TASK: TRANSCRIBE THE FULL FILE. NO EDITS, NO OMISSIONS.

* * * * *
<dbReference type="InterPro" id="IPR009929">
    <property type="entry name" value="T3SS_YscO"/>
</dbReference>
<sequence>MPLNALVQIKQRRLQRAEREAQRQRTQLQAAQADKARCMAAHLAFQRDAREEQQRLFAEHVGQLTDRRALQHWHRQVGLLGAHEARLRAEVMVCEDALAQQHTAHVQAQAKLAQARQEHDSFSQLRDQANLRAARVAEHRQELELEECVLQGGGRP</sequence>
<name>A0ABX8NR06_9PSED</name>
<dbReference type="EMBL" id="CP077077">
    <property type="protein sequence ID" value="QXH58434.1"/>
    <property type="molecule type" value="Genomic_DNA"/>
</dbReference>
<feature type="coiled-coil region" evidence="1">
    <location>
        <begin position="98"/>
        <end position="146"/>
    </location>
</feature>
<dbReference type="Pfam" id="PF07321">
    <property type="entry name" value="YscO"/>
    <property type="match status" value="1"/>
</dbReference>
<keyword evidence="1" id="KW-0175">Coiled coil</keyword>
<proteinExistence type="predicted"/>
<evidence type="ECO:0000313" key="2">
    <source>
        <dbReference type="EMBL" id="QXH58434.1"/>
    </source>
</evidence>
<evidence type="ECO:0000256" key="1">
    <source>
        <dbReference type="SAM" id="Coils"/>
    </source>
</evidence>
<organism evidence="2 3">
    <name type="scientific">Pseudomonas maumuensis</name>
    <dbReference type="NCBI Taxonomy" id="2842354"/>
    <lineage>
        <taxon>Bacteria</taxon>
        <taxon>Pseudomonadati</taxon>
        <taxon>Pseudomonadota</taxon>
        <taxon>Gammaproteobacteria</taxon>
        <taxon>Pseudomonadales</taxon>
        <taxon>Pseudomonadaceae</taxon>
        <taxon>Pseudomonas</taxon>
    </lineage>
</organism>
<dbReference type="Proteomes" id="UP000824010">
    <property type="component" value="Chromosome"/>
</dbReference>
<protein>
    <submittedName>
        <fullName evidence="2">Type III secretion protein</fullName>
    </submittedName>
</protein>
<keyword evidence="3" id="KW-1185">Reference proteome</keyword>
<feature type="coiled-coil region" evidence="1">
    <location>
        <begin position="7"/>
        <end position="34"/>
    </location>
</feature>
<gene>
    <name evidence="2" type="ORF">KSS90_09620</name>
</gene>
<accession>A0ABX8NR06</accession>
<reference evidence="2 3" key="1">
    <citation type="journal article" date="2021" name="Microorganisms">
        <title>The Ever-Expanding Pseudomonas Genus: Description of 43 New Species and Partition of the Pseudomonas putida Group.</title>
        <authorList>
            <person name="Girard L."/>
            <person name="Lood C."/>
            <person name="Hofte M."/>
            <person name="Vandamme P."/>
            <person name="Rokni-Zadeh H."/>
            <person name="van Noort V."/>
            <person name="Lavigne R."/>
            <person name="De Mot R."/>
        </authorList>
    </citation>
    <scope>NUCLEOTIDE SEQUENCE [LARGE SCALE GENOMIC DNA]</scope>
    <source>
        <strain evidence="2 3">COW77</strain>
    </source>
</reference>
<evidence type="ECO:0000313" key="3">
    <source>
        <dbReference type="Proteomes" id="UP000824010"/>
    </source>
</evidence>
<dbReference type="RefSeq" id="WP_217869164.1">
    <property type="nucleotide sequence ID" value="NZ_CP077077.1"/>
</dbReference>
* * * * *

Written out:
<dbReference type="InterPro" id="IPR009929">
    <property type="entry name" value="T3SS_YscO"/>
</dbReference>
<sequence>MPLNALVQIKQRRLQRAEREAQRQRTQLQAAQADKARCMAAHLAFQRDAREEQQRLFAEHVGQLTDRRALQHWHRQVGLLGAHEARLRAEVMVCEDALAQQHTAHVQAQAKLAQARQEHDSFSQLRDQANLRAARVAEHRQELELEECVLQGGGRP</sequence>
<name>A0ABX8NR06_9PSED</name>
<dbReference type="EMBL" id="CP077077">
    <property type="protein sequence ID" value="QXH58434.1"/>
    <property type="molecule type" value="Genomic_DNA"/>
</dbReference>
<feature type="coiled-coil region" evidence="1">
    <location>
        <begin position="98"/>
        <end position="146"/>
    </location>
</feature>
<dbReference type="Pfam" id="PF07321">
    <property type="entry name" value="YscO"/>
    <property type="match status" value="1"/>
</dbReference>
<keyword evidence="1" id="KW-0175">Coiled coil</keyword>
<proteinExistence type="predicted"/>
<evidence type="ECO:0000313" key="2">
    <source>
        <dbReference type="EMBL" id="QXH58434.1"/>
    </source>
</evidence>
<evidence type="ECO:0000256" key="1">
    <source>
        <dbReference type="SAM" id="Coils"/>
    </source>
</evidence>
<organism evidence="2 3">
    <name type="scientific">Pseudomonas maumuensis</name>
    <dbReference type="NCBI Taxonomy" id="2842354"/>
    <lineage>
        <taxon>Bacteria</taxon>
        <taxon>Pseudomonadati</taxon>
        <taxon>Pseudomonadota</taxon>
        <taxon>Gammaproteobacteria</taxon>
        <taxon>Pseudomonadales</taxon>
        <taxon>Pseudomonadaceae</taxon>
        <taxon>Pseudomonas</taxon>
    </lineage>
</organism>
<dbReference type="Proteomes" id="UP000824010">
    <property type="component" value="Chromosome"/>
</dbReference>
<protein>
    <submittedName>
        <fullName evidence="2">Type III secretion protein</fullName>
    </submittedName>
</protein>
<keyword evidence="3" id="KW-1185">Reference proteome</keyword>
<feature type="coiled-coil region" evidence="1">
    <location>
        <begin position="7"/>
        <end position="34"/>
    </location>
</feature>
<gene>
    <name evidence="2" type="ORF">KSS90_09620</name>
</gene>
<accession>A0ABX8NR06</accession>
<reference evidence="2 3" key="1">
    <citation type="journal article" date="2021" name="Microorganisms">
        <title>The Ever-Expanding Pseudomonas Genus: Description of 43 New Species and Partition of the Pseudomonas putida Group.</title>
        <authorList>
            <person name="Girard L."/>
            <person name="Lood C."/>
            <person name="Hofte M."/>
            <person name="Vandamme P."/>
            <person name="Rokni-Zadeh H."/>
            <person name="van Noort V."/>
            <person name="Lavigne R."/>
            <person name="De Mot R."/>
        </authorList>
    </citation>
    <scope>NUCLEOTIDE SEQUENCE [LARGE SCALE GENOMIC DNA]</scope>
    <source>
        <strain evidence="2 3">COW77</strain>
    </source>
</reference>
<evidence type="ECO:0000313" key="3">
    <source>
        <dbReference type="Proteomes" id="UP000824010"/>
    </source>
</evidence>
<dbReference type="RefSeq" id="WP_217869164.1">
    <property type="nucleotide sequence ID" value="NZ_CP077077.1"/>
</dbReference>